If it's true that money rules in politics, then call Brunswick County Sheriff John Ingram the king.
As of Friday, Ingram had raised more than $75,000 for this year's political campaign, according to the latest campaign finance reports, about $20,000 more than the next highest fundraiser, Brunswick County District Attorney Rex Gore.
Their opponents in Tuesday's primary race are no fundraising slouches, either. Columbus County attorney Harold Pope, who is challenging Gore in Tuesday's Democratic primary, has raised about $50,000, and State Highway Patrol Trooper Timothy Daniels has brought in more than $27,000 for his Republican primary race against Ingram.
Frank Iler, incumbent N.C. House representative for Brunswick County, has taken in nearly $30,000; the only other candidate to report more than $15,000 in donations so far. His Republican primary opponent, Shallotte attorney Mac Tyson, has raised and spent less than $10,000.
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Ingram, Daniels, Gore, Pope and Iler each have taken in nearly twice as much as the sixth-highest fundraiser, Republican clerk of court candidate Pauline Hankins. But the $15,924 she's reported raising so far included $12,309 of her own money. Her opponent, Jim MacCallum, has raised $9,652, according to his campaign finance report.
Candidates say voters can't draw inferences about candidates from the amount of money they've raised. They say it's just what it takes to mount a campaign.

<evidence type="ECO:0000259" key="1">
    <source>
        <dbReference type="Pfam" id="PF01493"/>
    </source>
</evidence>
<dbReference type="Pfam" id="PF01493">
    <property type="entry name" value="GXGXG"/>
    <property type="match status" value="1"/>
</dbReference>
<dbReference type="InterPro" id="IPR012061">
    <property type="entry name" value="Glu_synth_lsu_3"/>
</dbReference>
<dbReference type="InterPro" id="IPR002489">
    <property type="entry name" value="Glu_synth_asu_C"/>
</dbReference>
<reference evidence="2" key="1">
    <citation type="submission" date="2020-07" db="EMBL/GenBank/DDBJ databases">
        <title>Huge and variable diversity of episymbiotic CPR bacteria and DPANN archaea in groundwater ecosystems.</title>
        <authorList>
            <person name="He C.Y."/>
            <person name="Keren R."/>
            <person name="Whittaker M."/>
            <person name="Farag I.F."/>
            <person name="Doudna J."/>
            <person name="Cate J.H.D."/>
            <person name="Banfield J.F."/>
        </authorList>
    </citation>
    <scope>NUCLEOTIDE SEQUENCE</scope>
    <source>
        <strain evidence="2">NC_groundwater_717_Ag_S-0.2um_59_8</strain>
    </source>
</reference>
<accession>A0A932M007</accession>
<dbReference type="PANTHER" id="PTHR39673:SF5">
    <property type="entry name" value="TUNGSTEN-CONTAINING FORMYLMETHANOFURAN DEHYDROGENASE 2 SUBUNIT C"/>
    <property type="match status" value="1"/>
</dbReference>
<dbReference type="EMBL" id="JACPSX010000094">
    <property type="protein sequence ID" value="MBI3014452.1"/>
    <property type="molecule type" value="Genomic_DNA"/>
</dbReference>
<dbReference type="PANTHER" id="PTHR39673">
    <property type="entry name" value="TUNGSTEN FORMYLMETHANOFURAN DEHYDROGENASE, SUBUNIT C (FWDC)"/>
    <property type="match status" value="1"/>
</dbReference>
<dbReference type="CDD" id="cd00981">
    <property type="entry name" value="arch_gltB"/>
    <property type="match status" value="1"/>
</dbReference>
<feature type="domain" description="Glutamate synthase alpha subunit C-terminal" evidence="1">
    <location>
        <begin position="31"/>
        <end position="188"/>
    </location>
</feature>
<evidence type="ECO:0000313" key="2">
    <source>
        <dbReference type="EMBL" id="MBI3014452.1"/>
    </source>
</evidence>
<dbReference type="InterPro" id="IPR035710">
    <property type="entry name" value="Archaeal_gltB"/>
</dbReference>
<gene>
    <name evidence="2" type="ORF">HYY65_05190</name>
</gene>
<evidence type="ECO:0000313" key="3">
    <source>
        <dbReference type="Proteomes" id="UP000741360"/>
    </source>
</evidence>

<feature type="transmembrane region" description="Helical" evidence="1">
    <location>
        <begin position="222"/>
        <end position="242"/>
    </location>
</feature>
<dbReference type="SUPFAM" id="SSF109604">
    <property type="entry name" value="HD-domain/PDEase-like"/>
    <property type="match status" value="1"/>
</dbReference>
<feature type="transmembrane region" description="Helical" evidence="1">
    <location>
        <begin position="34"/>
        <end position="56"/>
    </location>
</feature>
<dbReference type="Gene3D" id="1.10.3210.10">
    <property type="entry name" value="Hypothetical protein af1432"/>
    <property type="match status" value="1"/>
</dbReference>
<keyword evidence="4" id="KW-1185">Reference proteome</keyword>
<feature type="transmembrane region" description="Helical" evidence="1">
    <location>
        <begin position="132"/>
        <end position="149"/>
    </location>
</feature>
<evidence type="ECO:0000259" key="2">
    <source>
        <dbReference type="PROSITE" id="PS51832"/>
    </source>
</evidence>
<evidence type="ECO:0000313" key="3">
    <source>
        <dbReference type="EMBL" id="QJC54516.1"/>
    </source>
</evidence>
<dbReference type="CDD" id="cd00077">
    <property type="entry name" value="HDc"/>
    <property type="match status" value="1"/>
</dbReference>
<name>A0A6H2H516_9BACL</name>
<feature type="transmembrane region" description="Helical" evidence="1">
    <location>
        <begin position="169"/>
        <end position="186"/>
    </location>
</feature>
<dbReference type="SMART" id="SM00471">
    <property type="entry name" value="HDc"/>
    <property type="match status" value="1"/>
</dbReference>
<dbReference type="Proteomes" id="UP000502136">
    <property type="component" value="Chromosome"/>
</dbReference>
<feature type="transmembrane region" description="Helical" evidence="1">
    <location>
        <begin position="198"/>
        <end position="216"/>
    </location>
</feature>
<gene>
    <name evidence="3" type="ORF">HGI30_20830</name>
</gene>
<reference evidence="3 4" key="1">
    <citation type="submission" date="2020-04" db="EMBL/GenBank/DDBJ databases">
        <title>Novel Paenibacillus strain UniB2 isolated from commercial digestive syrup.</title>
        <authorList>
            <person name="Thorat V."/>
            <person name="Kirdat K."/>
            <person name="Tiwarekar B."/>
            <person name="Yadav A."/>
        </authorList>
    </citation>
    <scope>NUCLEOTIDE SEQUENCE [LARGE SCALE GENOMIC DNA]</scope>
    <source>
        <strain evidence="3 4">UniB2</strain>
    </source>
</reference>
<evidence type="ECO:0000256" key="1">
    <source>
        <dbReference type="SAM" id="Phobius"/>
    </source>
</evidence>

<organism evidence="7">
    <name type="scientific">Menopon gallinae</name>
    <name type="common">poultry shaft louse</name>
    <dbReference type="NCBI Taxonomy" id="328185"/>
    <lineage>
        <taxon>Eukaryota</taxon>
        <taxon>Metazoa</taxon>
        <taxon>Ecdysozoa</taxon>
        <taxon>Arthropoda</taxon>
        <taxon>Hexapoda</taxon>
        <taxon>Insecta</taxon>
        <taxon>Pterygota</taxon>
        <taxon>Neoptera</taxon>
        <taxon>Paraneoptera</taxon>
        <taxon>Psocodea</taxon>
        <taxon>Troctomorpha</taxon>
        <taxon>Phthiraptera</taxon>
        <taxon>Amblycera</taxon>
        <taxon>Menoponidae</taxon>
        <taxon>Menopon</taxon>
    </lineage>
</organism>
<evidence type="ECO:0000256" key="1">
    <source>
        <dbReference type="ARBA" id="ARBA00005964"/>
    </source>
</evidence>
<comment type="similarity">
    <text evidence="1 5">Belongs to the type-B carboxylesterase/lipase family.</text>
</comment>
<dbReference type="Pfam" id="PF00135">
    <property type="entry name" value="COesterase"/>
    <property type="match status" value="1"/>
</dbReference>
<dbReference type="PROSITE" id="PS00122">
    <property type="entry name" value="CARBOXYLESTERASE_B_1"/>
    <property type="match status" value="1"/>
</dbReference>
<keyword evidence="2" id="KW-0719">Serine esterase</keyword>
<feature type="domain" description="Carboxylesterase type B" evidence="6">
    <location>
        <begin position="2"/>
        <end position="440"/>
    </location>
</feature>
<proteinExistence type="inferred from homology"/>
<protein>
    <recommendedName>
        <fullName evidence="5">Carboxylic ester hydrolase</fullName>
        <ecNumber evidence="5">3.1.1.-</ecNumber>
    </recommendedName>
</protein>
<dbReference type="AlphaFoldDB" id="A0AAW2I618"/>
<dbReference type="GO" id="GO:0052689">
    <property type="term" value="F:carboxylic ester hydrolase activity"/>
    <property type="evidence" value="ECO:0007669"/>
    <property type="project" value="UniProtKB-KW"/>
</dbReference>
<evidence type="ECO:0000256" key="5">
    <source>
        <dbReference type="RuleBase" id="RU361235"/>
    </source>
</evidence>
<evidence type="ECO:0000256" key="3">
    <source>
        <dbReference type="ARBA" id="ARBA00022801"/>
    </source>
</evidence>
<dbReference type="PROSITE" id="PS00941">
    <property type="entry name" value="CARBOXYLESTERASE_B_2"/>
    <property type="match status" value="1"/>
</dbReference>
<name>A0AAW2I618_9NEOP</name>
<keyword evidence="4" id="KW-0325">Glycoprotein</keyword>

"They can draw the conclusion that running for public office is an expensive process," said Gore, campaigning Friday afternoon outside the National Guard Armory in Shallotte.
Gore said he spent about $13,000 when he was first elected district attorney in 1990. At the time, he thought that was a lot of money. But, he added, his primary opponent that year spent more than $50,000.
In his 2008 campaign, when he had primary and general elections races, Gore said he spent a total of about $150,000.
The money is spent primarily on signs, brochures and other things to get a candidate's name and message before the public.
Ingram, for instance, has spent $9,263 with The Sign Shoppe in Shallotte, where Daniels has dropped nearly $5,500. Daniels' report also lists $1,289 spent at Coastal Printing for brochures and bumper stickers.
Ingram has spent $59,241 of the money he's raised so far, while Daniels has spent $25,754 in his latest report. With more money, Ingram has cast a wider net.
He's spent $4,000 on a political consultant from Raleigh and paid $3,124 to River's Edge Golf Club in Shallotte for food, greens fees and golf carts for the 112 people who participated in a fundraiser there. He's also staged a barbecue and two fish fries to raise funds, and in the process he's amassed nearly 100 pages of individual contributions to his campaign.
Ingram has also bought advertising at Dixie Youth baseball games and at a Brunswick County NAACP event. He also donated $900 for a Brunswick Community College scholarship fundraiser and $150 for a membership at the North Brunswick Chamber of Commerce.
Donations of $50 or less don't have to be reported by name. For contributions above $50, Ingram's campaign has gotten the most cash from Charlie Miller, his chief deputy, who has given more than $3,000. Daniels' largest contribution is $2,500 from Joe Hanes, who was listed on the form as Brunswick County sheriff patrolman. But he doesn't work for the Sheriff's Office, said Ingram's assistant, Beth Boling. Nor is he a North Carolina State Highway Patrol trooper, according to the Patrol's Shallotte office.
Daniels and Ingram said they don't focus on how much they are raising or spending. Rather, their attention is on doing what is necessary to get votes.
It's a lot of money, but not too much, "If you're fighting for something that's worth fighting for," Daniels said.
And Ingram said that the fact he's spending more than twice what Daniels is doesn't give him any comfort.
"You have to be aggressive throughout the campaign," he said.